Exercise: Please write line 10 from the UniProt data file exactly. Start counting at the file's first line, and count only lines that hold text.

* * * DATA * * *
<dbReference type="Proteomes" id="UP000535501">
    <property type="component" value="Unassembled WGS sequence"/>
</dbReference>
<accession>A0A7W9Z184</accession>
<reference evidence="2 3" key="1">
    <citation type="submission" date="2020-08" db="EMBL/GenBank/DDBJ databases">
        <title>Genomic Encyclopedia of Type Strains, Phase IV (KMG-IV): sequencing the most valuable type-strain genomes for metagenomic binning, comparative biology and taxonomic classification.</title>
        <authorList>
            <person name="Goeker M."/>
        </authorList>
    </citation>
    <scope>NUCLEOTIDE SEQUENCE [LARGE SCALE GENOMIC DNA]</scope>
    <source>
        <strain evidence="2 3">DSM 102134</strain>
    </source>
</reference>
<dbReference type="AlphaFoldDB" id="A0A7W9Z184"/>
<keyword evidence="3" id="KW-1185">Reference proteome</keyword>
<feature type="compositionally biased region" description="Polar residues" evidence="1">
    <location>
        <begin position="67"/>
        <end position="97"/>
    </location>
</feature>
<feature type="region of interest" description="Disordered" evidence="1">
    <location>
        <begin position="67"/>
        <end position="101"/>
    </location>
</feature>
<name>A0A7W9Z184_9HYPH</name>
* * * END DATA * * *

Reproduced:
        </authorList>